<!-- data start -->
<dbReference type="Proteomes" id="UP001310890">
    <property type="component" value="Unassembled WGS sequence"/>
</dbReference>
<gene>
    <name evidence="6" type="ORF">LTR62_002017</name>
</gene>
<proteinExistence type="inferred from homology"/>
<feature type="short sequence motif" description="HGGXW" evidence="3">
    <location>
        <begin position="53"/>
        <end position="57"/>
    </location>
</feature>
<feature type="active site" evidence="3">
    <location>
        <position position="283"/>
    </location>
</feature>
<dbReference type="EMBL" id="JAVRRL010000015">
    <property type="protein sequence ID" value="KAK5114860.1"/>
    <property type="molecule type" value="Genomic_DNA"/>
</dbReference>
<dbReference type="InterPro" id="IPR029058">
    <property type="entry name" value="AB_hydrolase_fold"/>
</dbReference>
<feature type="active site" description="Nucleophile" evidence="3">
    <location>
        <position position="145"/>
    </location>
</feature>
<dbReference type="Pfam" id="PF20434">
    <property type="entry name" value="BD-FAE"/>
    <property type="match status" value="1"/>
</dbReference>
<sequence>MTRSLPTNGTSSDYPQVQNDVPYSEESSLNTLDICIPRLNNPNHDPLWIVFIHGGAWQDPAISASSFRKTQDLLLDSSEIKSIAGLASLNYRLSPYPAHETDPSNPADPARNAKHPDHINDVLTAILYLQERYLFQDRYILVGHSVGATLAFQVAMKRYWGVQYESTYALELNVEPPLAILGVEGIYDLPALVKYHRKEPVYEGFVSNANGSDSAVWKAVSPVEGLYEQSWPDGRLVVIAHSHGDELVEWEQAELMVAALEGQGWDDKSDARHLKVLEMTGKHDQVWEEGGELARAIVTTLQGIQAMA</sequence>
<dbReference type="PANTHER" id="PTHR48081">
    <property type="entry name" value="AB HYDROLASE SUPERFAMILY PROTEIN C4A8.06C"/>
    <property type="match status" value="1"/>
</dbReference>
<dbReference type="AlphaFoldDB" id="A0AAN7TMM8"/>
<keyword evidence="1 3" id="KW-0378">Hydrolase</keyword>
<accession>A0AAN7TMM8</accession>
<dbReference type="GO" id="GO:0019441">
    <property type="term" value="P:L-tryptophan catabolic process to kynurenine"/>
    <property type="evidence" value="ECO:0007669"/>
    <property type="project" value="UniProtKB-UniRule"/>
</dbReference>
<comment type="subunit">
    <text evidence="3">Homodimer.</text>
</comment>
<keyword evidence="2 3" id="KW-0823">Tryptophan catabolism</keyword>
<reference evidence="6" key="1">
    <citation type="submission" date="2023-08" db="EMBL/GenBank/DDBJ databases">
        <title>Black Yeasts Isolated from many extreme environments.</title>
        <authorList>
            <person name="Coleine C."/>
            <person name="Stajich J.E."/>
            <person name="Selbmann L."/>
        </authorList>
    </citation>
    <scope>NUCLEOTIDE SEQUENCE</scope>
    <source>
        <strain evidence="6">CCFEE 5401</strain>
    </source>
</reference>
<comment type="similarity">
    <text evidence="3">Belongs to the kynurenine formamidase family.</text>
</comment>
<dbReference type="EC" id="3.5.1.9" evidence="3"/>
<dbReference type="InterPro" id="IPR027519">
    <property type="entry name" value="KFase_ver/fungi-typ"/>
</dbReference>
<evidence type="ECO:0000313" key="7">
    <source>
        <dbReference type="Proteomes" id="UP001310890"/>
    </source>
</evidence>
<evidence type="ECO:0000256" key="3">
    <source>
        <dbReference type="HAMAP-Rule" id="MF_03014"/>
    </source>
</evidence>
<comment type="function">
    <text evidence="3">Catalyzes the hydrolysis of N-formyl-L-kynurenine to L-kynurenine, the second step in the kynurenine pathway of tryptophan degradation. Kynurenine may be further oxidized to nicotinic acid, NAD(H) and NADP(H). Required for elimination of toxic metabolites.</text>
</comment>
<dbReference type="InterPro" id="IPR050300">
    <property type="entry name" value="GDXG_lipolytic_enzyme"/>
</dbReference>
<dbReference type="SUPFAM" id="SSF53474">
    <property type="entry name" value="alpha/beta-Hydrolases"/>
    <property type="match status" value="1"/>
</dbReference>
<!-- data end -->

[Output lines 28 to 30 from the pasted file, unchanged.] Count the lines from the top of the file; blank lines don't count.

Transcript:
        <position position="145"/>
    </location>
</feature>